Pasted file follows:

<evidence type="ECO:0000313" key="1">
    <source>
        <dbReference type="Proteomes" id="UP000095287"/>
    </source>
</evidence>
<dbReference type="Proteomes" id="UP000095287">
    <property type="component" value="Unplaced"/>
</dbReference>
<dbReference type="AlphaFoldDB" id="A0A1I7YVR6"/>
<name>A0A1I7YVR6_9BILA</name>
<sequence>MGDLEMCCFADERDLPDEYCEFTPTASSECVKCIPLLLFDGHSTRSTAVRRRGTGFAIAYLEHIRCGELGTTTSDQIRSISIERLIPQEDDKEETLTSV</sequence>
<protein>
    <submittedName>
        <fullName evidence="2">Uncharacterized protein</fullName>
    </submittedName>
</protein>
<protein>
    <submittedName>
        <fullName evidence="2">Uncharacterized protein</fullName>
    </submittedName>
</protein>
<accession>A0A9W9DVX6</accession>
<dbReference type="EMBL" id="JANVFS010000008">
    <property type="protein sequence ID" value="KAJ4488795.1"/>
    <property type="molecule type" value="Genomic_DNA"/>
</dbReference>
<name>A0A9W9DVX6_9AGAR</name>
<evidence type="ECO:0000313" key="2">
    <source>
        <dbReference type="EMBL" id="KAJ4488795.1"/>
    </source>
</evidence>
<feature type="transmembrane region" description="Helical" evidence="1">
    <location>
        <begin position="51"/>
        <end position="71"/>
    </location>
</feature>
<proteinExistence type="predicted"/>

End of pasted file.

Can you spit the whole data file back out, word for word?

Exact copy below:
<evidence type="ECO:0000313" key="1">
    <source>
        <dbReference type="Proteomes" id="UP000095287"/>
    </source>
</evidence>
<dbReference type="Proteomes" id="UP000095287">
    <property type="component" value="Unplaced"/>
</dbReference>
<dbReference type="AlphaFoldDB" id="A0A1I7YVR6"/>
<name>A0A1I7YVR6_9BILA</name>
<sequence>MGDLEMCCFADERDLPDEYCEFTPTASSECVKCIPLLLFDGHSTRSTAVRRRGTGFAIAYLEHIRCGELGTTTSDQIRSISIERLIPQEDDKEETLTSV</sequence>
<protein>
    <submittedName>
        <fullName evidence="2">Uncharacterized protein</fullName>
    </submittedName>
</protein>
<protein>
    <submittedName>
        <fullName evidence="2">Uncharacterized protein</fullName>
    </submittedName>
</protein>
<accession>A0A9W9DVX6</accession>
<dbReference type="EMBL" id="JANVFS010000008">
    <property type="protein sequence ID" value="KAJ4488795.1"/>
    <property type="molecule type" value="Genomic_DNA"/>
</dbReference>
<name>A0A9W9DVX6_9AGAR</name>
<evidence type="ECO:0000313" key="2">
    <source>
        <dbReference type="EMBL" id="KAJ4488795.1"/>
    </source>
</evidence>
<feature type="transmembrane region" description="Helical" evidence="1">
    <location>
        <begin position="51"/>
        <end position="71"/>
    </location>
</feature>
<proteinExistence type="predicted"/>